However, it isn’t as easy as immediately switching from a gas oven to an electric one, we need to consider where our electricity is coming from. In the UK, burning fossil fuels makes up around 36% of our electricity generation. The National Grid also suggests that as we move towards using electric cars and electric heating systems, our demand for electricity will increase by 50%. To successfully remove fossil fuels and cover the increased demand, we need to upgrade our electricity grid and invest time and resources into building the infrastructure for renewables.  

In 2020, for the first time, renewable sources of energy made a greater contribution to the UK power grid than fossil fuels.

You will be glad to hear, that we have already started this process. Since the beginning of the 21st century, the UK has been transitioning away from a predominantly coal-powered electricity grid to include other sources of energy such as gas, nuclear, and renewables like solar, hydro, tidal and wind. In the past five years, we’ve seen new tidal turbines in Orkney and plans for new hydroelectric dams. In 2020, for the first time, renewable sources of energy made a greater contribution to the UK power grid than fossil fuels. Following this, in 2021, the UK government set an ambitious target to decarbonise or remove carbon emissions from the power grid by 2035. But, if the UK is hoping to reach Net Zero by 2050, we need to do even more.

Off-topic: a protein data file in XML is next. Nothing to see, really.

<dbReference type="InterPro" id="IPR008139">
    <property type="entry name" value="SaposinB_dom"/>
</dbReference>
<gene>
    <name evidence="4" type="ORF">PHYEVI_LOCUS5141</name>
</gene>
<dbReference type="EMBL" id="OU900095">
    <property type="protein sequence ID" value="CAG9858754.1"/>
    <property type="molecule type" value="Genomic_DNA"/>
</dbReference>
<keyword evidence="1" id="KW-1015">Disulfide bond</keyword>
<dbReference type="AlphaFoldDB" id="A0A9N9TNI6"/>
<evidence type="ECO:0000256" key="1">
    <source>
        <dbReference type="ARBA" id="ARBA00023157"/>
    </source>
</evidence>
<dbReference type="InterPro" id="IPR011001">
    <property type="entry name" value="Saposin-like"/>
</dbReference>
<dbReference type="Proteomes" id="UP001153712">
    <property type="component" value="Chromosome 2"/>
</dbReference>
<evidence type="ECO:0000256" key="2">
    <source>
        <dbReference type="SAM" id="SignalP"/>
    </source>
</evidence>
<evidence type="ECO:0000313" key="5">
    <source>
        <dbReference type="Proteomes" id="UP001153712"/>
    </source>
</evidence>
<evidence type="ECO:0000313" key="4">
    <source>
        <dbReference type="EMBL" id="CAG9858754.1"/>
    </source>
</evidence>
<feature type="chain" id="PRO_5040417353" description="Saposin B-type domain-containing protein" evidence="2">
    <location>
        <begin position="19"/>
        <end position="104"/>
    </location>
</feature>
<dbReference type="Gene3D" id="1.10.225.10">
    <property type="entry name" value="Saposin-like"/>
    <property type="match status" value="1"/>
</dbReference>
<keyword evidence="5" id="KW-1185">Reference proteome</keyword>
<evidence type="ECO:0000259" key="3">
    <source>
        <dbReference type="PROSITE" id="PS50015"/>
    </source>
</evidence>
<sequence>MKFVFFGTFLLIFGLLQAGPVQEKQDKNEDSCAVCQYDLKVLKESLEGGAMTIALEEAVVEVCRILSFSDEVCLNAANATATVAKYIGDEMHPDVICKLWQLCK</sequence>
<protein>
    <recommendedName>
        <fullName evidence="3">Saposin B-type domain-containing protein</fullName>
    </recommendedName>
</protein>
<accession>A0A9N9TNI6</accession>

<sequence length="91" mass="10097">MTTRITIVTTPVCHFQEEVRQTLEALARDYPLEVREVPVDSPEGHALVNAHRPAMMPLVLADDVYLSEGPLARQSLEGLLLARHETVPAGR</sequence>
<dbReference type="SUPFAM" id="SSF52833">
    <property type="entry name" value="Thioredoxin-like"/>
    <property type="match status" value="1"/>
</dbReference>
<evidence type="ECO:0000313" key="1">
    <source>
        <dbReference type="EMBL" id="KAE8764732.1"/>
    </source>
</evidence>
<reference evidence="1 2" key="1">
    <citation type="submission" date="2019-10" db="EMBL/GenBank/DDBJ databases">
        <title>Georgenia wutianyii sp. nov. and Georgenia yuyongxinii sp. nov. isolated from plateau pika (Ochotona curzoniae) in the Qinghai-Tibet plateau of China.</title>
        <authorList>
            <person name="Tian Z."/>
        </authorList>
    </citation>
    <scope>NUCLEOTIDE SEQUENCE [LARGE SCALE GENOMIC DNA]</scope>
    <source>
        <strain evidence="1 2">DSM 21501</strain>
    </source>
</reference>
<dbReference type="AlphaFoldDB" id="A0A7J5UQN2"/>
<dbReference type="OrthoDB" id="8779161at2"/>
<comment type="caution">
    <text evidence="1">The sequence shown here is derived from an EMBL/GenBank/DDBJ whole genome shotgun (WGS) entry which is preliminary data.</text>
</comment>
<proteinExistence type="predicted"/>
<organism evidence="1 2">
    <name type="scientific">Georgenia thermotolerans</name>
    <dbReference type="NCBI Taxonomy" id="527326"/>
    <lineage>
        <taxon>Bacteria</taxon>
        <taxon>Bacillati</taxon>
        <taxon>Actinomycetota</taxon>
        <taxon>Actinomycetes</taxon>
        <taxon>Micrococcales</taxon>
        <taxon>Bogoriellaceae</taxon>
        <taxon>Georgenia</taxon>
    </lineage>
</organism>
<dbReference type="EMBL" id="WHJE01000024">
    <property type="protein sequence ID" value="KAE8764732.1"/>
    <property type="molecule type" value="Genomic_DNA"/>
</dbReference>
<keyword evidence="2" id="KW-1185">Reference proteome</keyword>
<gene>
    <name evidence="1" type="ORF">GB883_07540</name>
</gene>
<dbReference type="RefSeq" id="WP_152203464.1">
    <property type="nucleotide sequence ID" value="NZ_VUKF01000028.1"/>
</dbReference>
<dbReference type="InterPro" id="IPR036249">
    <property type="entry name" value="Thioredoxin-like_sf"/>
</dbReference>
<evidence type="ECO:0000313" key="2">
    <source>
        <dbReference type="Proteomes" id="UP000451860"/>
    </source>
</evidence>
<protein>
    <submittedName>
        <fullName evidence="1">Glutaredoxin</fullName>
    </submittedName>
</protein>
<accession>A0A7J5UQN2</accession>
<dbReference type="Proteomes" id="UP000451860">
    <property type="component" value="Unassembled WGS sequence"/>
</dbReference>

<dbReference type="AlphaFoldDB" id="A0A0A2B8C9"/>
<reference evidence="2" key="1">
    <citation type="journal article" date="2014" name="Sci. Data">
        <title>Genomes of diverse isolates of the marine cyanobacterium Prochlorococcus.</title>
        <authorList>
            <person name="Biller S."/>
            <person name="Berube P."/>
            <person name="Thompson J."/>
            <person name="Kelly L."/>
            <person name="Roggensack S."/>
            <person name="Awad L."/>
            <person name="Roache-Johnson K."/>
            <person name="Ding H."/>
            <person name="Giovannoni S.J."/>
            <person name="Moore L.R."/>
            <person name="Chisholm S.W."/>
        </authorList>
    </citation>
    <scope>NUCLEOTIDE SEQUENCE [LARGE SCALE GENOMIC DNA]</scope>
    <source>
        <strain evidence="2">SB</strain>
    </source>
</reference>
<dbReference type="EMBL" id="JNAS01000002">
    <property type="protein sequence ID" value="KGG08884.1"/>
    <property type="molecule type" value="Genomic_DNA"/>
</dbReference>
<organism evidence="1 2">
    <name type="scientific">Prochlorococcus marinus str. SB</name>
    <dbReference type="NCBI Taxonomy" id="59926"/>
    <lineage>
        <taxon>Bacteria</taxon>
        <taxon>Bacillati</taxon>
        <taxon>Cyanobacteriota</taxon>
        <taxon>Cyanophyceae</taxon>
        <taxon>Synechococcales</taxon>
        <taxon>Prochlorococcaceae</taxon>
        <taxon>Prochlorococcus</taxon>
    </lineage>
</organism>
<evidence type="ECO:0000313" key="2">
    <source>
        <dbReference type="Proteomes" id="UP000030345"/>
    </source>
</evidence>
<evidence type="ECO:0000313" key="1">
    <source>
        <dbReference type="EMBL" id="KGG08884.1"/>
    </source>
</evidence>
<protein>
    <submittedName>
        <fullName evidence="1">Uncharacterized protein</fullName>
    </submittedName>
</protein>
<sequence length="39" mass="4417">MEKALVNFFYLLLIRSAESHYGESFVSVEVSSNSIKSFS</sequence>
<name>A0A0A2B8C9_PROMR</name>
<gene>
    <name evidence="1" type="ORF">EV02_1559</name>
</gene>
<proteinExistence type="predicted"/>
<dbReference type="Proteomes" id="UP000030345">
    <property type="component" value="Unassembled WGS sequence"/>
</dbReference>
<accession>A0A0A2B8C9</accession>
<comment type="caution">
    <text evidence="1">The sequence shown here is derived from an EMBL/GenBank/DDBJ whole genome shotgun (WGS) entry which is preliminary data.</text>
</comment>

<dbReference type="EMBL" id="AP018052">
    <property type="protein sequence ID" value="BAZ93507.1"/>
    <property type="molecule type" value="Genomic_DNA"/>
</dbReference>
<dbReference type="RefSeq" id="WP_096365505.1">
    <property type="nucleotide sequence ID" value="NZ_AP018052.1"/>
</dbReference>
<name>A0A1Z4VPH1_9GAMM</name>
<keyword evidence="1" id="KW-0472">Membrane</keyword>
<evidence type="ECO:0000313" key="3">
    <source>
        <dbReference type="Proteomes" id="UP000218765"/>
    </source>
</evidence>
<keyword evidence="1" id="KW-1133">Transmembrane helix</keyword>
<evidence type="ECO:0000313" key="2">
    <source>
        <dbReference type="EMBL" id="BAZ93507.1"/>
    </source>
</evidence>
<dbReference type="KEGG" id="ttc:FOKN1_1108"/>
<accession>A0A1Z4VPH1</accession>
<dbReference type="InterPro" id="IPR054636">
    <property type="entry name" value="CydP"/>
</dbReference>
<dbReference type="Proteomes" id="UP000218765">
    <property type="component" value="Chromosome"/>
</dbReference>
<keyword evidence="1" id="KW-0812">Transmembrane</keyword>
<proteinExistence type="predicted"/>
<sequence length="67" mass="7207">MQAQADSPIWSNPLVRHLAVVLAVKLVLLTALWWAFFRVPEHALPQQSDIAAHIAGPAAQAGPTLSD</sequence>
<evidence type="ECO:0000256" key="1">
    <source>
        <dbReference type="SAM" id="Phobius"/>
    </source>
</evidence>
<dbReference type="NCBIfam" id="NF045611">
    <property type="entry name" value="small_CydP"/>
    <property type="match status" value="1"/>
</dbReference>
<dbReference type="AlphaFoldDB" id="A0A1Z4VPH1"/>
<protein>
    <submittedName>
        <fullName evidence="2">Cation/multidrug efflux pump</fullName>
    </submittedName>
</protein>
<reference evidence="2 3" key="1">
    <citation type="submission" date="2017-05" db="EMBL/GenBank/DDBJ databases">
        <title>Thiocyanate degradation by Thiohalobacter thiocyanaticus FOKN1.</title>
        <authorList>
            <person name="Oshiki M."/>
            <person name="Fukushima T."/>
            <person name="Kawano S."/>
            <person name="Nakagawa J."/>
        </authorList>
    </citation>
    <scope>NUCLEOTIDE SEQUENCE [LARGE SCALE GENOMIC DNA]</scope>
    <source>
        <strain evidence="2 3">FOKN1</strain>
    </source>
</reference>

What does this mean for Aberdeen? 

Aberdeen already transformed itself when the fossil fuel industry boomed and it’s in the process of transforming again. Historically, the Granite City has been a hub for oil and gas production with more than 65,000 of 75,000 jobs in Scotland based in Aberdeen or Aberdeenshire. As global energy demand changes and we transition to cleaner energy, Aberdeen has responded to the call by building a new, 40-hectare Energy Transition Zone (ETZ). This new ETZ will repurpose the once fossil fuel-centred hub to focus on renewables and help thousands of people retrain into Green Jobs.  

The new ETZ will act as a centre for low-carbon activity and include a new marine port, a skills campus to create jobs in renewable energy, and production centres for hydrogen and offshore wind power. The Energy Transition Zone will help create the infrastructure to retrain skilled workers and invest in innovative technology that will make Aberdeen the new centre for clean energy in Europe

The city of Aberdeen has already seen some big changes, with new offshore wind farms visible from the beach and hydrogen-powered buses driving down Union Street. The Energy Transition Zone is hoping that their campus and Aberdeen will lead the rest of Scotland and the UK by example to encourage investment in cleaner energy and help us to reach net zero. Before we invented the motorcar, it was hard to imagine a world without horses to get around. In your lifetime we’ll likely see changes as big as this as we move from fossil fuels to green electricity.  

What part do you think you’ll play as we move into this clean, green world?